Principles governing attitude Part 1

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We have been looking at the importance of a right attitude in our previous blog posts (See The Importance of Right Attitude Part 1 and part 2).

We are now going to look at some principles on attitude that I think can be helpful to consider. This post will cover the first principle.

half-full-glass-water1. My attitude when beginning a task is crucial to its future outcome.

As someone has once said, ‘if you think you can or you think you can’t, you’re right!’ A negative attitude will prevent me from even starting a new task and thus missing out on any potential benefit or reward. An Old Testament story (see Numbers 13) of this is that of the 12 spies sent into the Promised Land. All 12 saw the same things, but the attitude of 10 was very different to that of Joshua and Caleb. Those latter two could see the potential and were positive about capturing the land with God’s help. The other ten could only see themselves as small and weak, displaying a  false modesty that prevented them living up to all that God had for them.

A more modern example is from the stereotypes of different nations when it comes to take on new tasks and opportunities.We can compare the examples of Americans, the British and South Asian Indians.

Although I am making wide generalisations, it has certainly been my experience to an extent when interacting with these different groups of people and I do think history bears this out to a degree.

Classically Americans by nature have very much been a people who are willing to take chances, and get up and have a go at a new endeavour or enterprise. Historically, there is something about the people who emigrated to the US tended to be adventure seeking forward focussed and willing to step out in to the unknown with an optimistic attitude of  ‘we will succeed and prosper’.I have also heard an American Tim Keller say that it was those Europeans who were restless and unable to sit still at home were the ones who emigrated in the 19th and 20th centuries! However, whatever the cause this led to an attitude of, to put it more simply, one of  ‘fire, ready aim’. That is an attitude of let’s just get going and work it out as we go along. Things don’t have to be perfect before we start. We will find a way through. So while it is a great mindset to get started, there is a weakness in not fully thinking through the implications of your actions.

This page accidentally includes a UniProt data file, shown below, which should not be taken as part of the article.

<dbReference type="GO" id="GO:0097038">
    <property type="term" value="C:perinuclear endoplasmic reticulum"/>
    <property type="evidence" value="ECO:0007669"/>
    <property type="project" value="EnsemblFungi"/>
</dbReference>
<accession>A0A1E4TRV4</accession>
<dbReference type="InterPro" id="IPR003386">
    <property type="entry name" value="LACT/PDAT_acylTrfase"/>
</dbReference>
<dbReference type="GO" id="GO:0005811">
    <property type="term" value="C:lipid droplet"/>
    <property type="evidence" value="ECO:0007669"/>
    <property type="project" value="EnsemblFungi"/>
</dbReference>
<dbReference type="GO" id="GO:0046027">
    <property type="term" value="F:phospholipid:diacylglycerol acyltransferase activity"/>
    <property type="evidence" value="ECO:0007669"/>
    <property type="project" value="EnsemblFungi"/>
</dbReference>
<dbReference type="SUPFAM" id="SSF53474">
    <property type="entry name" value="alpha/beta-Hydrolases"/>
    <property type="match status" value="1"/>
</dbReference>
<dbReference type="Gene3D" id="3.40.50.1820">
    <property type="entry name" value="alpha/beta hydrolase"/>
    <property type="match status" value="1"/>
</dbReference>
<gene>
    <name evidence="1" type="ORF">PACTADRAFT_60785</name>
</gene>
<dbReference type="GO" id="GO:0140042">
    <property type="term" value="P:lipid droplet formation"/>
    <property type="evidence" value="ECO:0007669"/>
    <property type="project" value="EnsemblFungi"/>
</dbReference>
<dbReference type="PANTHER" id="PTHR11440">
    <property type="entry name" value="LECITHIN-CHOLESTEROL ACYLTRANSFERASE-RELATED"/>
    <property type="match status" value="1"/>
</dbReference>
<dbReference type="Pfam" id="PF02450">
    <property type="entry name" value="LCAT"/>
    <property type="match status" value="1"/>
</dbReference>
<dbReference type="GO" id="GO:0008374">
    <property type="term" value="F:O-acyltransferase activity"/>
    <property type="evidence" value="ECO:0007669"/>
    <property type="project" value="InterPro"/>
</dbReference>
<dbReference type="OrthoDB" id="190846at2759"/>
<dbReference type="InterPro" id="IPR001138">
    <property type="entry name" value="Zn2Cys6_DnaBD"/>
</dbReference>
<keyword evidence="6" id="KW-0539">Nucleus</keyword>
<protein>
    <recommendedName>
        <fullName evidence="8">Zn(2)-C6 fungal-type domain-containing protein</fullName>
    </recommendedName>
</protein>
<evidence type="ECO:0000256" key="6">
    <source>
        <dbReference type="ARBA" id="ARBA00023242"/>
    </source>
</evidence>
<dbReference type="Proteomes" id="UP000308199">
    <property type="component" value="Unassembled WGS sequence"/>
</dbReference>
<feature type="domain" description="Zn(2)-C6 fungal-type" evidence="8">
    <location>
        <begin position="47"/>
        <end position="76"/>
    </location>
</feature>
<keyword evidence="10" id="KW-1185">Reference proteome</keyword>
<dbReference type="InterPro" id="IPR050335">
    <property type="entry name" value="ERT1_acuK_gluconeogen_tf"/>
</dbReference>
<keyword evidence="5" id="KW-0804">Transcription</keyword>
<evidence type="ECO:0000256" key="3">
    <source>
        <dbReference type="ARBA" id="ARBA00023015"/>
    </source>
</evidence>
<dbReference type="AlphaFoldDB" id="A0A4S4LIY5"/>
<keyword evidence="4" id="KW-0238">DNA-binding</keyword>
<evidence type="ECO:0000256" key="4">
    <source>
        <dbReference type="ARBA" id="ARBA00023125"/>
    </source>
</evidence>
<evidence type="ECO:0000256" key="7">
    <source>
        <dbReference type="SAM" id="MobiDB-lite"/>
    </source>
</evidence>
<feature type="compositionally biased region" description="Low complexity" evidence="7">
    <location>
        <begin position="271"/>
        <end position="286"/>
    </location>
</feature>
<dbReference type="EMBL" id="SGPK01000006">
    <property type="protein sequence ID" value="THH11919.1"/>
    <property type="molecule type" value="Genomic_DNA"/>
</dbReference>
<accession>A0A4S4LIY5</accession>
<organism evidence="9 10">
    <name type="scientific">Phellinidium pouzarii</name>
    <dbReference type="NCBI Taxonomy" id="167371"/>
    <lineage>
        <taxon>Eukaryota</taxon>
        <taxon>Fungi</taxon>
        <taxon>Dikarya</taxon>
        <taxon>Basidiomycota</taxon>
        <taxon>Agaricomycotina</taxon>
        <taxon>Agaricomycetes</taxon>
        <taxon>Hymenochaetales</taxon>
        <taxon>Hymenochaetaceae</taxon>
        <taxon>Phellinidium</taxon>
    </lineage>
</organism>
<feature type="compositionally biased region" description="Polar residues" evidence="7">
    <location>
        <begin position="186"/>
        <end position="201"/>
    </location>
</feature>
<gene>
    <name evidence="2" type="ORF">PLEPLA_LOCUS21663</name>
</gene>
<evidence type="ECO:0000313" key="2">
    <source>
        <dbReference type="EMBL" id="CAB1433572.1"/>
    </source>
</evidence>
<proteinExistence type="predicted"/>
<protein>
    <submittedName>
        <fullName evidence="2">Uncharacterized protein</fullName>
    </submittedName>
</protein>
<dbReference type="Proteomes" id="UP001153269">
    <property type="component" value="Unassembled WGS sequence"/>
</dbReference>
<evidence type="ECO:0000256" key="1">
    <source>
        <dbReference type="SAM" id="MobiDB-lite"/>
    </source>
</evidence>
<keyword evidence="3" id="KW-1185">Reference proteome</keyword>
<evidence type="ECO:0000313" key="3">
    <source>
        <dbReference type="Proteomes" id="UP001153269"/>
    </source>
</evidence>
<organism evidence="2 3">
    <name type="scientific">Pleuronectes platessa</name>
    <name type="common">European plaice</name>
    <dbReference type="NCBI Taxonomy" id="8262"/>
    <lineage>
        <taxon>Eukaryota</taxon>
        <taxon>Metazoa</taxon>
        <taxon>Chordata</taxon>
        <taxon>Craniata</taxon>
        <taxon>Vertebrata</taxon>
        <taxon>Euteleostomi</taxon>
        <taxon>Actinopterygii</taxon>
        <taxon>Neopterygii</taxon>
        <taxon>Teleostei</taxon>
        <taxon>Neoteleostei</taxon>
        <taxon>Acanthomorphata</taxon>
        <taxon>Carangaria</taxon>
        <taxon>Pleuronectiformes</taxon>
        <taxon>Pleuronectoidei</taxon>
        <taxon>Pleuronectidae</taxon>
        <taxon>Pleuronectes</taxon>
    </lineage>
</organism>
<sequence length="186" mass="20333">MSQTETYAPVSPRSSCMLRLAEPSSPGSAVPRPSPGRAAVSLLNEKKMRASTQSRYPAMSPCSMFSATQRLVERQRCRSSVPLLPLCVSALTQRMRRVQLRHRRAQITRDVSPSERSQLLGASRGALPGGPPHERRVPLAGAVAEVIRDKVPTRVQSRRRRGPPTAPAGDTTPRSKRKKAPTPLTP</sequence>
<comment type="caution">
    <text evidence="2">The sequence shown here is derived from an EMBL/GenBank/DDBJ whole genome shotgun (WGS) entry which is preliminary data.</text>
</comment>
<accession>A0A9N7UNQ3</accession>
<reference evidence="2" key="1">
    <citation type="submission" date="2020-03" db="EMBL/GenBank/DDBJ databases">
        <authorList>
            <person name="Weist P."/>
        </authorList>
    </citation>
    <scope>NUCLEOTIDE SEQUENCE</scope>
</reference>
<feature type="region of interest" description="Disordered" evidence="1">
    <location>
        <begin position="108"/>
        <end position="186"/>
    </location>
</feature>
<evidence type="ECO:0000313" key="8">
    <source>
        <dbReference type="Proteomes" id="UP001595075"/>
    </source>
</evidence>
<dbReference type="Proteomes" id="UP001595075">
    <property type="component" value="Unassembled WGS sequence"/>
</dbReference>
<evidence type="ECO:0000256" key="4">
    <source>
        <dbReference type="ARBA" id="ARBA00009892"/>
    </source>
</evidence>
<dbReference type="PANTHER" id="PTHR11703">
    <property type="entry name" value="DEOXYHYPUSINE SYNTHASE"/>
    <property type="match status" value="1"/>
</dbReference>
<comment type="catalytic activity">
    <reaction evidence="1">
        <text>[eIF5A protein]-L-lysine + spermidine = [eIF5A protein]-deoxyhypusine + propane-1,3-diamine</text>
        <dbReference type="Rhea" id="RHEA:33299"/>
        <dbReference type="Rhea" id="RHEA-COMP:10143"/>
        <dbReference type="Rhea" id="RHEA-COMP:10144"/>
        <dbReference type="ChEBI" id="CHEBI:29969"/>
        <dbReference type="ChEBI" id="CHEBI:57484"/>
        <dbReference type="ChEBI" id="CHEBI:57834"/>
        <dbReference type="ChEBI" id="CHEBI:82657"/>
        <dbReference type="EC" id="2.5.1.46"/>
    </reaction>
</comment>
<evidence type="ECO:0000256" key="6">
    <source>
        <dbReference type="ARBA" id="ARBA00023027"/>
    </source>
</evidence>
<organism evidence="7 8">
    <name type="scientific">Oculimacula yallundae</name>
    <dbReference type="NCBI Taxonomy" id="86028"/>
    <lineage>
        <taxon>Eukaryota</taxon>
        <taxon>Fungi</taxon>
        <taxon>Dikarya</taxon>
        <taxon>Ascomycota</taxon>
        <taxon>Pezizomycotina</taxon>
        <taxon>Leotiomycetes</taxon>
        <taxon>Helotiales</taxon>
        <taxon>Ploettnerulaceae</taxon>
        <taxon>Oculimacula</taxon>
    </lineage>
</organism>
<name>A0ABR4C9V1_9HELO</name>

By contrast the British psyche and attitude has over approximately the last 100 years been one of looking for all the problems with an idea and thinking through all the reasons why  something is not possible to achieve. At its extreme this can lead to ‘analysis paralysis’ and a fear of failure leading to in many cases an unwillingness to take risks. Or to put it more simply, its ‘aim, aim, aim, aim…..!’ Historians point to a significant shift in the British mindset following the horrors of World War 1 and the declining influence of the Empire that brought about this kind of thinking.

The third example is of South Asian Indians. The classic stereotype of this group (which is where my roots are from) is summed up in the one word DHAMKA, which basically means we don’t care about getting it right or even what the plan is, but what we do want is a loud noise or a big impact! In other words, lets just create a big fire! The emphasis is more on impact than actual content or plans.